Why Zoom users are turning to Botox for the first time

Why Zoom users are turning to Botox for the first time

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Working from home has some New Yorkers Zooming in — on their wrinkles. 

“Since the pandemic, I’ve been in video calls 24/7, staring at my own face and thinking, ‘Oh, my God, it’s time,’ ” said Liz Aiello, a 29-year-old talent agent who lives and works in Hudson Yards. She got her first Botox injections this past summer at Ject, a boutique doctor’s office-cum-spa. 

“If my career relies on me being on Zoom, and I’m looking at myself, then I thought I might as well do it,” said Aiello, who had a few forehead lines smoothed. 

At-home beauty experiments — from haircuts and dyes to TikTok-inspired acne cures — have been on the rise since lockdown has left us stuck, and bored, at home. Others have gone to more extreme lengths to alter their appearances, taking advantage of extra downtime — and masks — to hide the healing process after plastic surgery.

Then, there are the first-timers to Botox and fillers. They’re slipping into the dermatologist’s office after spotting something they don’t like during daily video conferences.  

“There’s a ‘Zoom face’ or ‘Zoom effect,’ ” Gabby Garritano, the founder and CEO of Ject, which has locations in Manhattan and the Hamptons, told the Post.

For the first time, clients are watching themselves smile, laugh and grimace in meetings, and the new angle isn’t always flattering.

“People are seeing forehead lines come out when they are expressive or muscle movement they didn’t know about,” said Garritano.

The quickest fix for fine-line fatigue? Botox, which Garritano uses to target dimpling chins, laugh lines, crow’s-feet, forehead wrinkles and the furrow between the eyebrows known to experts as “the eleven.”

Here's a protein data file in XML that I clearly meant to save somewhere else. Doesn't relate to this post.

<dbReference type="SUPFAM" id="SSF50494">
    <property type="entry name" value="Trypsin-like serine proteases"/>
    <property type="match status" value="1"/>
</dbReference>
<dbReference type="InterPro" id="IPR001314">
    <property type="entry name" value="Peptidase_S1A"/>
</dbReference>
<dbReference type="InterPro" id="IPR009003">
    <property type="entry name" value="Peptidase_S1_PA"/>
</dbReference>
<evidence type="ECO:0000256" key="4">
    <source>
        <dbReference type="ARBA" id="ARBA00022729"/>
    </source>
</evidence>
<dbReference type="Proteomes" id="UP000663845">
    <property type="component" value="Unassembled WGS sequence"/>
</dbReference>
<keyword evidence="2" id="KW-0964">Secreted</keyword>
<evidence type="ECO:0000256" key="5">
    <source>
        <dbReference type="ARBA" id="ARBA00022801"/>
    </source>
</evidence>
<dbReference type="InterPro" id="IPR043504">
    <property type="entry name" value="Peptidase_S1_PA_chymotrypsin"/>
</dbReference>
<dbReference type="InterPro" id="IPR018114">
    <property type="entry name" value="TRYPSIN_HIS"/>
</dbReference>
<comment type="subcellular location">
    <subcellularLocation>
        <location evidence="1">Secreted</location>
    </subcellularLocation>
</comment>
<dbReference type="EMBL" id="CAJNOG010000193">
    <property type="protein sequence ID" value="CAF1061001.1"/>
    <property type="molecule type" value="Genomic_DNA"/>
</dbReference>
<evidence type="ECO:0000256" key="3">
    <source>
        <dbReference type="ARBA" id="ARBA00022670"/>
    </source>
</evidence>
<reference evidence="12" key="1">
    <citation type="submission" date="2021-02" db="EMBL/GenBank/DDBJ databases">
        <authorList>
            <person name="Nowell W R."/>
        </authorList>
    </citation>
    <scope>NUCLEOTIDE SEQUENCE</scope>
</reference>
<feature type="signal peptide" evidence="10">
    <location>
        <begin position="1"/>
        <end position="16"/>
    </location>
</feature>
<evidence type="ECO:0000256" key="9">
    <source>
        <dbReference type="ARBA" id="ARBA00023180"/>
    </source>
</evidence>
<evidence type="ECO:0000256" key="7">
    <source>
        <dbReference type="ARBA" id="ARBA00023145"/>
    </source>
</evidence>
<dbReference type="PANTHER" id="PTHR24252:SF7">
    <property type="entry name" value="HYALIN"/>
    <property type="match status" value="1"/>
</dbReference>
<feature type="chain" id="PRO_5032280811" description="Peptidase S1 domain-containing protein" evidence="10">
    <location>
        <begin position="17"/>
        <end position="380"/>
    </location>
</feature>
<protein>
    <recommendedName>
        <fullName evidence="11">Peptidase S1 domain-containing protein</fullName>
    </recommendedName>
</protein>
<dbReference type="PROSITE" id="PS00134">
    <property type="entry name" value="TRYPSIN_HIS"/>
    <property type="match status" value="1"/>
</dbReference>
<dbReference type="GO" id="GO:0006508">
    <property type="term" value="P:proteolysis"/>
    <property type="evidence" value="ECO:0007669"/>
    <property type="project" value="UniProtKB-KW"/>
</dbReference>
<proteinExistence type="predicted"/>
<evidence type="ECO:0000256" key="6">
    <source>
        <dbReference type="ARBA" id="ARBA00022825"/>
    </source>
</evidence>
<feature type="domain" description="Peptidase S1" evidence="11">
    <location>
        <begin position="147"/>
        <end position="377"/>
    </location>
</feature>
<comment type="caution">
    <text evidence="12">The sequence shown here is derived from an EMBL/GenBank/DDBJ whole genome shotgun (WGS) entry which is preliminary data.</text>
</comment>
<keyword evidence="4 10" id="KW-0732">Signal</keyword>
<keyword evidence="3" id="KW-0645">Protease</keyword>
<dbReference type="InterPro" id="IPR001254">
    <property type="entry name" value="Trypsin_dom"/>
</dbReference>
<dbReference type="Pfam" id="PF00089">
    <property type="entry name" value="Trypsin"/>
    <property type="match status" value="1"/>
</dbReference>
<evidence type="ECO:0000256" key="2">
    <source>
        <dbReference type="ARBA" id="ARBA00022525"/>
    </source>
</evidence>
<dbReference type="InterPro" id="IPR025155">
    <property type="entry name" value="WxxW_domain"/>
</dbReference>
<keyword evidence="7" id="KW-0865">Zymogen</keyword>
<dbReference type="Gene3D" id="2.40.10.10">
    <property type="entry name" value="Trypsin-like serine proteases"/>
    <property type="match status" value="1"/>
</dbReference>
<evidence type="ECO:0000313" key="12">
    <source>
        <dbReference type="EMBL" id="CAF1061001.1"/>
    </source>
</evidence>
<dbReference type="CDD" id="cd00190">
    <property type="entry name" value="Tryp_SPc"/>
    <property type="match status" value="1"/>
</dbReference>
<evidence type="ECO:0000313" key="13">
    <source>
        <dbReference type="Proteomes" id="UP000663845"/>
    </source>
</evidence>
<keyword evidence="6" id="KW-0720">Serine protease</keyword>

Docs around the city are amping up their focuses on the face.

Kevin Tehrani, head plastic surgeon at Aristocrat Plastic Surgery on the Upper East Side, said that pre-pandemic, 20 to 30 percent of his practice was dedicated to face-lifts and Botox, with the majority of his patients requesting full-body mommy makeovers, which combine breast augmentations with tummy tucks and liposuction. But now, “50 percent of patients are looking for face treatments,” Tehrani said, calling Botox “the gateway drug” to more in-depth procedures.

And the patients are getting younger. “We’ve seen a huge boom across the industry in millennial clients,” Garritano said, of the generation whose eldest members are turning 40 this year.

Tehrani has also witnessed a demographic shift. “I’m seeing a lot of younger patients coming in,” he told The Post, adding that a 19-year-old recently came in for his first syringe.

The first-timers aren’t all teens, though.

Catherine Ciciola, a 49-year-old real estate agent who lives in Chatham, NJ, saw Tehrani last week for Botox, citing “doing a ton of house tours on Zoom and FaceTime” among her reasons.

“I always said, ‘I’ll never do that,’ but as I aged, I wanted my outside to match how I feel,” said the fit and fiery martial arts black belt.

Some even count getting injected as self-care.

“I haven’t gone on vacations or gotten a massage since this [pandemic] started — I counted this as a little bit of luxury,” said Megan Frost, a 33-year-old startup business developer of her first foray into Botox last month at Center Aesthetic in Union Square.

“I wanted to make sure I was choosing the right place,” the Greenpoint resident said of touching up her forehead. “I found a list of certified Botox centers in the city, and I saw on social media that my hair dresser followed [Center Aesthetic], so I reached out and she gave a great review.”

Tehrani said the web is helping his practice in more ways than one. “We do a ton of virtual consults,” which “remove the first barrier to entry” for nervous first-timers who can now discuss options from the comfort of the couch, he said.

A few eager patients are so desperate to get rid of their Zoom foreheads, they’re sliding into doctors’ DMs to get an appointment, never mind concerns such as patient-doctor confidentiality.

“Some people try to use Instagram’s video feature to do consults immediately,” said Tehrani. “I have to tell them that it’s not HIPAA-compliant.”

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